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August 2017 Edition  
 

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Hethertons Solicitors Employment Bulletin

Our aim is to keep you up to date with ideas and information that will help you gain the best possible advantages in working with us. This bulletin will be sent regularly to help achieve this aim, and we hope you enjoy reading them.

 Tribunal fees axed after landmark appeal judgement


 

The Government has suffered a major defeat in the courts, after the Supreme Court ruled that Employment Tribunal fees introduced four years ago were in fact unlawful.

Since the fees took effect in 2013, the Ministry of Justice has been locked in a protracted legal battle with the trade union Unison.

 
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  Firm fined after employee loses two fingers


 

A Yorkshire business will have to pay a heavy fine after one of its workers lost his middle two fingers while trying to repair an entrance gate.

Sheffield Magistrates Court heard that a guide roller on the underside of the gate at LKAB Minerals (Richmond) Ltd had collapsed and two members of staff were tasked by their line manager to carry out the repair.

 
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  BBC figures put the spotlight back on the gender pay gap


 

Controversy over the difference in pay between the BBC’s highest-paid men and women has led to fresh scrutiny of the gender pay gap.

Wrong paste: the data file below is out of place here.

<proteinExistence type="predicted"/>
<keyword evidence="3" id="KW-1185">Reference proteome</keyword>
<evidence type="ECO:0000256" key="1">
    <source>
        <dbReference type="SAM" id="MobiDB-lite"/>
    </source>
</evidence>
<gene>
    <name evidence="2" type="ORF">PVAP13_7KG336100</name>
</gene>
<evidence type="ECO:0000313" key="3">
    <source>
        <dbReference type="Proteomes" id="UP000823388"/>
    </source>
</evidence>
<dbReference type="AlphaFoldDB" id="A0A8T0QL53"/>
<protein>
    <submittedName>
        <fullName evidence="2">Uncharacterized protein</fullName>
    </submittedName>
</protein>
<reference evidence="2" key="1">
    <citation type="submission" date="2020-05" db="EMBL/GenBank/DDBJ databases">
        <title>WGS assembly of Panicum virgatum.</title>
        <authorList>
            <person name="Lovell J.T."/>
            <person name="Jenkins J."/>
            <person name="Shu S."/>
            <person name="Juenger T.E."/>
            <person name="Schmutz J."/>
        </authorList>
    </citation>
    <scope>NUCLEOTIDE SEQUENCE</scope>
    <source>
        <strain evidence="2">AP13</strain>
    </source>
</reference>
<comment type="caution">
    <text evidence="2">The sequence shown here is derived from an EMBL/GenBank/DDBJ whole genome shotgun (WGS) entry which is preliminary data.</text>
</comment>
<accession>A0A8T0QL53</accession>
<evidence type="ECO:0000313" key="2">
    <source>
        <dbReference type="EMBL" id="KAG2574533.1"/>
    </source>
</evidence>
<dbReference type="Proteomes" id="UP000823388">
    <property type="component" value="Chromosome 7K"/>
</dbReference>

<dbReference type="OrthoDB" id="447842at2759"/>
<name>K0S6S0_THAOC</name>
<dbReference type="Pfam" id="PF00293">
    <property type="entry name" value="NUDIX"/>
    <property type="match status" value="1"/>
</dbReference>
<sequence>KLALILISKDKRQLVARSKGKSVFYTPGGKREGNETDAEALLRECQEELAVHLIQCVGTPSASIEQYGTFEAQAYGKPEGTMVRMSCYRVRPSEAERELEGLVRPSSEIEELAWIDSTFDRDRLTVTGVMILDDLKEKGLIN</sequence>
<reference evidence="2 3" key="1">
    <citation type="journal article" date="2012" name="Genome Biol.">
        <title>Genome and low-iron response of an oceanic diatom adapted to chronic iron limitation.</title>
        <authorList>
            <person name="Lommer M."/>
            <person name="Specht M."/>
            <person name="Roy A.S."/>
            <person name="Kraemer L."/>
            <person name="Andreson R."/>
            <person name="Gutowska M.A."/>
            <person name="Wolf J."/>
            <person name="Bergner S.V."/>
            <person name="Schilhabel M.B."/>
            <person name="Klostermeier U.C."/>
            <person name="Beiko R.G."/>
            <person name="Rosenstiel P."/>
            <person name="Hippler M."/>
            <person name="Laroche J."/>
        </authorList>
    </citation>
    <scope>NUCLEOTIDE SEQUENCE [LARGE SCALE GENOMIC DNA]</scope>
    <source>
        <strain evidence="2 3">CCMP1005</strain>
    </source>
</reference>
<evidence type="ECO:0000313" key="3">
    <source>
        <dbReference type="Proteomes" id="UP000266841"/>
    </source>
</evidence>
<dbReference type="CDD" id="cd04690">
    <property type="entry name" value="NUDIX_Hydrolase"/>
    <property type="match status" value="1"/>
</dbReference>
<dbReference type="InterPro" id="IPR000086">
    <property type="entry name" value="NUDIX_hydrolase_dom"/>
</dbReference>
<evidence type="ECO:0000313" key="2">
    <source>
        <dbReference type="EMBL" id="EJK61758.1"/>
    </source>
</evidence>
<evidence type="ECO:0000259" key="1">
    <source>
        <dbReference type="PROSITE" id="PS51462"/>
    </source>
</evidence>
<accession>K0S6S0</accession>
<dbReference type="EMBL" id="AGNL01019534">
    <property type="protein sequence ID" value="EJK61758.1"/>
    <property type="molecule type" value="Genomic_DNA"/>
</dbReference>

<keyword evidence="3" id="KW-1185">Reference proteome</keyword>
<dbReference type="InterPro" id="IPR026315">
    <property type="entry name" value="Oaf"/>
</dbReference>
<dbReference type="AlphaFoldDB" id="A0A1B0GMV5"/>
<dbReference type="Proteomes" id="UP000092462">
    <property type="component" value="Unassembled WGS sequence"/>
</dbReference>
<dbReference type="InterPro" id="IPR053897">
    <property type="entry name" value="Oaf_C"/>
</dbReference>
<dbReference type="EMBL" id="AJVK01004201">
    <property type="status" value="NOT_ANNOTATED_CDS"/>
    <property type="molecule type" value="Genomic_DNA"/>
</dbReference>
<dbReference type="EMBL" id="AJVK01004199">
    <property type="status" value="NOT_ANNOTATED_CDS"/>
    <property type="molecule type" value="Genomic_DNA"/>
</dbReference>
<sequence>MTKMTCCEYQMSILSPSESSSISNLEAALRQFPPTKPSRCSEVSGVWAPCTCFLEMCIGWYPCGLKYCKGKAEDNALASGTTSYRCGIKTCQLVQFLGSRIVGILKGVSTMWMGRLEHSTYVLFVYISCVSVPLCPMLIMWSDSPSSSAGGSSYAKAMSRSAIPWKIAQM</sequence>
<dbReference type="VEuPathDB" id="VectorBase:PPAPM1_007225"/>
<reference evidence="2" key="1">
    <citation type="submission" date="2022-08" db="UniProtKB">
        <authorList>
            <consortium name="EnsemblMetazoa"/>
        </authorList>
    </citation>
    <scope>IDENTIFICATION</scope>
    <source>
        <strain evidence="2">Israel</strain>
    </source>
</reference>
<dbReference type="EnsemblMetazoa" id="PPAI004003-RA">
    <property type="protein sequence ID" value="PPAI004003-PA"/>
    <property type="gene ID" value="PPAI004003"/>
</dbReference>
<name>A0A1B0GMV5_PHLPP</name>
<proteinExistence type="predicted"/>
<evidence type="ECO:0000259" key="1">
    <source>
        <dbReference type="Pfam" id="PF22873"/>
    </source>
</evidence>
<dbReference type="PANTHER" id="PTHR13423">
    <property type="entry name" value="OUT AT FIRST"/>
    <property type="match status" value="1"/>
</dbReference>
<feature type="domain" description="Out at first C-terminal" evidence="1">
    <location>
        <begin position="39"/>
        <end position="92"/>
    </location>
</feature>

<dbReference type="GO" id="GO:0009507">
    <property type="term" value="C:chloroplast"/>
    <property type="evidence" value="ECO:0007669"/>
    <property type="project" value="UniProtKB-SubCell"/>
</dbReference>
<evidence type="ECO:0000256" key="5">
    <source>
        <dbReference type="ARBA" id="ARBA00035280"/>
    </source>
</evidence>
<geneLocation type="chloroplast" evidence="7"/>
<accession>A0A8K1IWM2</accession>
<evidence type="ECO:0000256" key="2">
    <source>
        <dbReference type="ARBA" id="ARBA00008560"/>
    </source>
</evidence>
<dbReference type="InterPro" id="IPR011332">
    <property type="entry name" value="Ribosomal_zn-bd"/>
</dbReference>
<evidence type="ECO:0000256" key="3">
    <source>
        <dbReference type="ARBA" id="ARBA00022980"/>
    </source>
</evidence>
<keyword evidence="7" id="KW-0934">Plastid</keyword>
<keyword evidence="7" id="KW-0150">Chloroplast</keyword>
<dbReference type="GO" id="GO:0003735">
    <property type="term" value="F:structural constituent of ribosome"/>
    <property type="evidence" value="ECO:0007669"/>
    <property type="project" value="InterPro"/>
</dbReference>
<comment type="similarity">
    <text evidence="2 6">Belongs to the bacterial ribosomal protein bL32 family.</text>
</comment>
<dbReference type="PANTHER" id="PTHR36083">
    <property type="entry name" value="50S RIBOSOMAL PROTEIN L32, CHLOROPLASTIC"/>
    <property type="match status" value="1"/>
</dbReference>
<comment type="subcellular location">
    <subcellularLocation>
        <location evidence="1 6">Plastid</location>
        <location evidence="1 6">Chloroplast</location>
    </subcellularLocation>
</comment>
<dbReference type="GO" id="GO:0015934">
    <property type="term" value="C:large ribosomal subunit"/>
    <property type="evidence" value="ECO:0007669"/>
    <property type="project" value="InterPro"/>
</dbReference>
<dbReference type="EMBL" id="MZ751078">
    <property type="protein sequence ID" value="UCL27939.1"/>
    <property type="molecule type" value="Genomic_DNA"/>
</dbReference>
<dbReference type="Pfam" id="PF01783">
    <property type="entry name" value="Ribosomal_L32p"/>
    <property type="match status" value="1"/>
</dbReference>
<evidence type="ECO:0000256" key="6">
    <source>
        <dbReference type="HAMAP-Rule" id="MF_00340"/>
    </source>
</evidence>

Last month, the broadcaster revealed the salaries of those at the corporation who earned in excess of £150,000.

 
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  Redundancy fight to be heard next year


 

Players and staff who were made redundant following the collapse of a Yorkshire rugby club will have their claims heard by the Employment Tribunal in the New Year.

Around 40 individuals previously associated with the Bradford Bulls have brought claims against the Rugby Football League, the current club, the former Bulls and the Insolvency Service.

 
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  Concern that many businesses are ignoring their responsibilities


 

New research has suggested that employers across Britain are breaking the law in relation to the apprenticeships and internships they are offering young people.

A survey commissioned by the Government found that the proportion of apprentices being paid less than the minimum wage had risen to 18 per cent last year (up from 15 per cent in 2014).

 
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